At precisely 8.12 am on Friday 27th July the bells in the tower of Berwick town hall, also known as the Guildhall, started ringing. We are used to hearing the ringers practice every Thursday evening but the sound of a joyful peal at such an ungodly hour awoke confused folk memories of V.E. Day in me as I stumbled between bedroom and bathroom. It was, of course, the national celebration of the start of the Olympic Games dreamed up by the artist Martin Creed. He also suggested that individuals should ring their door bells or make a noise on pots and pans, but thankfully nobody round my way took him up on this. Considered as a piece of art, this struck me as requiring not much more thought on his part than his famous lump of blu-tack stuck on a wall, but as an expression of national relief that after seven years of preparation the Olympics were now, for better or worse, amongst us, it was a pretty good idea.
Regular readers of my blog may recall that the parish church of Berwick has no bell tower because it was built under the puritan regime of Oliver Cromwell, and so bells were installed in the Guildhall when it was built in the next century. (For more on the church see the post of 10.5.12.) They may also recall that the seagulls in Berwick are a dratted nuisance, and so will not be surprised to see a gull flying towards the camera at the bottom of the picture. I do have seagull-free photos of the Guildhall, but I quite like this one.
The nearest the Olympics have come to us is Newcastle, which is hosting some of the football matches. The train station and city centre are covered in signposts to the St James Park ground printed in a bright bubblegum pink which comes as a shock in a city where football fans bleed black-and-white. LOCOG have apparently decided that even if nothing else is memorable about these Games the colour scheme will be, so pinks and purples are everywhere. From the train I thought I saw the Olympic rings hanging on the Tyne Bridge, but when I went down to the quayside to get a photo I couldn't see them anywhere. I suspect I was standing too close to the base of the bridge, but in any case, given the ferocious brand protection exercised by the IOC they'd probably get this blog shut down if I posted a photo of their symbol.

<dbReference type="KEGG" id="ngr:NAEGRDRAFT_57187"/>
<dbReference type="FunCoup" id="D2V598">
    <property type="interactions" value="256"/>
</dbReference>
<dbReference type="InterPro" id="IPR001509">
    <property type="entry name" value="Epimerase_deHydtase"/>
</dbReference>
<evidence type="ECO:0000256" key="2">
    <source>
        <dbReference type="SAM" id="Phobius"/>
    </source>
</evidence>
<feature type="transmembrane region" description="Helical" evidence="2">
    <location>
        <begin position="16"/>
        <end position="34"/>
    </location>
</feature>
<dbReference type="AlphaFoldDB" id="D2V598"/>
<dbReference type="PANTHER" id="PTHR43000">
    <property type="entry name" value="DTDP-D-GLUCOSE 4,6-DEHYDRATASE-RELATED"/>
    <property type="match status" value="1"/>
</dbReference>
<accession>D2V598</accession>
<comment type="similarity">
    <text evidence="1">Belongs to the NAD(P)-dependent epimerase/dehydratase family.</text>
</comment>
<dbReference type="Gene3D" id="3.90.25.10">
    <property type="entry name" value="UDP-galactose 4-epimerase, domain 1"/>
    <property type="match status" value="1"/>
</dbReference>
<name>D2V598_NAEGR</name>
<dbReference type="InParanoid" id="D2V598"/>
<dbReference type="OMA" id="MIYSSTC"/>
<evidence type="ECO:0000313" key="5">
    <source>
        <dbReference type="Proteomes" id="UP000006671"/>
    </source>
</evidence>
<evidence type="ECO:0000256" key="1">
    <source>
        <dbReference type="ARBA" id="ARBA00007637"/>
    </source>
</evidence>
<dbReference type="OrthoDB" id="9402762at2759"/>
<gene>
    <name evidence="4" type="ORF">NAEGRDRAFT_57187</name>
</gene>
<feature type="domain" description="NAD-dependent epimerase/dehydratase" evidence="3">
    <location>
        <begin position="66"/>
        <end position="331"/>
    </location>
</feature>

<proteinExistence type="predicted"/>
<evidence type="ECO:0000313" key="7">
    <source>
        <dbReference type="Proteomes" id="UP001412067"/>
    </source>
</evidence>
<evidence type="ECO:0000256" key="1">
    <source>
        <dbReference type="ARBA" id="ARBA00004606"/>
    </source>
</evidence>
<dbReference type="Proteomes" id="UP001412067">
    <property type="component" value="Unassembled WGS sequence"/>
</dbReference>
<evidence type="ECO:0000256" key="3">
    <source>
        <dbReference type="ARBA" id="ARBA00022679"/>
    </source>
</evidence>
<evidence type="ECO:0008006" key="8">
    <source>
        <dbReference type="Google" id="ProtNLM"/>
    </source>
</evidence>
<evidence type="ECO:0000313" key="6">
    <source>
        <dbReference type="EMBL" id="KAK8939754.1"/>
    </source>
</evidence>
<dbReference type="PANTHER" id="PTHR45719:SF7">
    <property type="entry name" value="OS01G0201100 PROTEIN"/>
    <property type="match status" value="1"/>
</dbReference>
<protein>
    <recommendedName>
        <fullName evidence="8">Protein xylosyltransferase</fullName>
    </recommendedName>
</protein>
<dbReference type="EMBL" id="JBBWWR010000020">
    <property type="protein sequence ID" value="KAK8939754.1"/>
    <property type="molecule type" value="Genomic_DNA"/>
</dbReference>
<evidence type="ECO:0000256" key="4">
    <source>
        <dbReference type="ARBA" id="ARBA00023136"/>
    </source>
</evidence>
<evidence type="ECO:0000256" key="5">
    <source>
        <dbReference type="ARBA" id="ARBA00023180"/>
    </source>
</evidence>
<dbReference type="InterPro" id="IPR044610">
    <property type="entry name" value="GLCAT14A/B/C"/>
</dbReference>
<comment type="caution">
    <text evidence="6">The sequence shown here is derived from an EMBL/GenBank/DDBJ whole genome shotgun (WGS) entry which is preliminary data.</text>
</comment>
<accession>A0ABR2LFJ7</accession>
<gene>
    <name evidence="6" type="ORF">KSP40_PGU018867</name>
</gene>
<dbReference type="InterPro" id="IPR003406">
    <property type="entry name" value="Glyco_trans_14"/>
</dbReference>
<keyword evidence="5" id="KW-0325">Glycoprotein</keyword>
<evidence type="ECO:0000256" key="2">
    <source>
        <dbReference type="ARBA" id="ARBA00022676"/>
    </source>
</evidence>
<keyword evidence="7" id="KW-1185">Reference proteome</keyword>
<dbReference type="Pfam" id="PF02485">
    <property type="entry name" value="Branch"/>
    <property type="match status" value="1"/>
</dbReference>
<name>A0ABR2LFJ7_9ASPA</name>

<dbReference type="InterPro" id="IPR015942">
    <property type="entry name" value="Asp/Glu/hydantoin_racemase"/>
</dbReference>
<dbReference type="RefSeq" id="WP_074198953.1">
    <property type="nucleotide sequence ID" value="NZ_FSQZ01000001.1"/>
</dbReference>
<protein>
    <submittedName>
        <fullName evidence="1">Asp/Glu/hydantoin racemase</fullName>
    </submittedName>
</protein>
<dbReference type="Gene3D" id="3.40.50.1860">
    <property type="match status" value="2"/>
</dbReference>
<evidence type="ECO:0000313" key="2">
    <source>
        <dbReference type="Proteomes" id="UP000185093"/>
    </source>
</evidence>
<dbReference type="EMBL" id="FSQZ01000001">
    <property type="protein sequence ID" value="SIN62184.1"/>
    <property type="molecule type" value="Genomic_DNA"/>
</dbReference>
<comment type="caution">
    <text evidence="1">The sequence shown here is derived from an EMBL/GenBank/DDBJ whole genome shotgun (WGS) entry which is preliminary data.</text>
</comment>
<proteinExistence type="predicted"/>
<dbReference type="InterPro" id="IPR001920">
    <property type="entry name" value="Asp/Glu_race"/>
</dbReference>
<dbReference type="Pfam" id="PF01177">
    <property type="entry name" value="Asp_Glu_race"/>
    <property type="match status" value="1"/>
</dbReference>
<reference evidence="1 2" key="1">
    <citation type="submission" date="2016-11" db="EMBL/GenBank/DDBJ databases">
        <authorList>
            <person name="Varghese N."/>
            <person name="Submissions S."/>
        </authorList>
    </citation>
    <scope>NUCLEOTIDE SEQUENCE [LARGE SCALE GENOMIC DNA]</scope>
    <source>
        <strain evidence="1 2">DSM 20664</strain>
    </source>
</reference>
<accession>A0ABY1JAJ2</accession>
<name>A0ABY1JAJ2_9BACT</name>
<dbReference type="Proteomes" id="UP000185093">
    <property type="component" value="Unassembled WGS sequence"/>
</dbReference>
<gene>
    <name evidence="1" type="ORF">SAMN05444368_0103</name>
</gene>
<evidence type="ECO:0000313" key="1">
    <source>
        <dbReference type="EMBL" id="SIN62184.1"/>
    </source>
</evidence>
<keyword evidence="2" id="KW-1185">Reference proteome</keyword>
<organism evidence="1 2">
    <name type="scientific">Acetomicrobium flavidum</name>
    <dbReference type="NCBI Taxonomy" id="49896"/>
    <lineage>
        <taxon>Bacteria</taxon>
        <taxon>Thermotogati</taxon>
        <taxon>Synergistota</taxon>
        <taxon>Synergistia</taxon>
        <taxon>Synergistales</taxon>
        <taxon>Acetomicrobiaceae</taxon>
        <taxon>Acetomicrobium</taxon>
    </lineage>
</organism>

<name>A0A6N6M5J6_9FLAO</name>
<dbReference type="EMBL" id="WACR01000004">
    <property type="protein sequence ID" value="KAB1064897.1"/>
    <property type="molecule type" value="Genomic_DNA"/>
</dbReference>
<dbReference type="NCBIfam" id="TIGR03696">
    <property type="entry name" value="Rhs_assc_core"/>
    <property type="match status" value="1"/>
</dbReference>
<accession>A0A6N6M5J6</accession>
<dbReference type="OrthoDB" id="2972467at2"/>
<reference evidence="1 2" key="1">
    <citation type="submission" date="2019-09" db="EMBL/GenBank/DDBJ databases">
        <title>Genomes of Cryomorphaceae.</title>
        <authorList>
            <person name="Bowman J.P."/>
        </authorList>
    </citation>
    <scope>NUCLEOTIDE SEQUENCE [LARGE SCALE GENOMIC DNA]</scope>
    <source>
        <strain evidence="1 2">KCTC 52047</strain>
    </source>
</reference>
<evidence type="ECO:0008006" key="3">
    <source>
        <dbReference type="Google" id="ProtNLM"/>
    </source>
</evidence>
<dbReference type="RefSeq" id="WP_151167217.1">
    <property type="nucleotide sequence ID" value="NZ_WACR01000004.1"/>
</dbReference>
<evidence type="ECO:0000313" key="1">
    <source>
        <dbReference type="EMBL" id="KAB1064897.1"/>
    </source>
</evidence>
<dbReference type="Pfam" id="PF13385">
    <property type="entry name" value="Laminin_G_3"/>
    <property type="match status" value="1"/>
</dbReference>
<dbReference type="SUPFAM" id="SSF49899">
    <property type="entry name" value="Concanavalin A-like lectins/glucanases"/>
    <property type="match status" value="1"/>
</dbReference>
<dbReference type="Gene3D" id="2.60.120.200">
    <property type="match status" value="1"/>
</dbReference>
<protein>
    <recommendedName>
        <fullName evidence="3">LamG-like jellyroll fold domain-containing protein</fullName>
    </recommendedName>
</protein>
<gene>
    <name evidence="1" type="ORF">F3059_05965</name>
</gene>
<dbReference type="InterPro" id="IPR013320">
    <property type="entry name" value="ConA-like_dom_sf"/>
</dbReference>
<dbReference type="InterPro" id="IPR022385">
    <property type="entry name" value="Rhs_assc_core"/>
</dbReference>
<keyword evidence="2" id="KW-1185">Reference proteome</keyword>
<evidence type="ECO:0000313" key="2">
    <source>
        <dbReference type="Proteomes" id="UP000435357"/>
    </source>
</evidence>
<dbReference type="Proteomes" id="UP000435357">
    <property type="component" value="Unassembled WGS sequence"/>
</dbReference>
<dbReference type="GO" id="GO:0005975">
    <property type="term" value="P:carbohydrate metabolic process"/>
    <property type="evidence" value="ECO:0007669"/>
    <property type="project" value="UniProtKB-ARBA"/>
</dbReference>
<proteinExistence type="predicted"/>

This window display was snapped in a sports shop in Marygate, the main shopping street of Berwick. It is not entirely clear why any visitors to this country would want to buy their souvenirs of London 2012 in Berwick rather than in, say, London, which may be why all Olympic souvenirs now have 20% off. Except the replica torches, which have enjoyed an inexplicable popularity.
I used to be a hard-core Olympic refusenik but I was completely won over by the fantastic opening ceremony. The next day I held my head a little higher as a proud citizen of what Danny Boyle called the Isles of Wonder. Only a few killjoy Tories have dissented from the rapturous reception given to the ceremony. They thought it was 'leftie' - which was exactly why some of us liked it! Considered within the particular remit of this blog, there seemed to be nothing to upset any of the 'nations and regions' of the UK. Danny Boyle scrupulously segued from Jerusalem
's celebration of England's green and pleasant land to traditional songs from Northern Ireland, Scotland and Wales (alphabetical order, in other words). The uniforms of Team GB look a lot more blue than red, so that should gladden the hearts of Scots. And one of the young athletes who lit the cauldron comes from Westruther in Berwickshire, very much part of the Debatable Land. Take a bow, Callum Airlie.
The Commonwealth Games of 2014 are being held in Glasgow, which Scottish nationalists calculate will generate a surge of national pride that will translate into votes for independence in the referendum to be held in the same year. There is nothing at all 'debatable' about Glasgow, indeed a city with a stronger identity or more clearly defined sense of its place in the world would be hard to find. But it is within day-tripping distance of Berwick, and after enjoying the Olympics so much more than I expected I am seriously thinking of attending some events at the Commonwealths. I'll be the one not waving a saltire.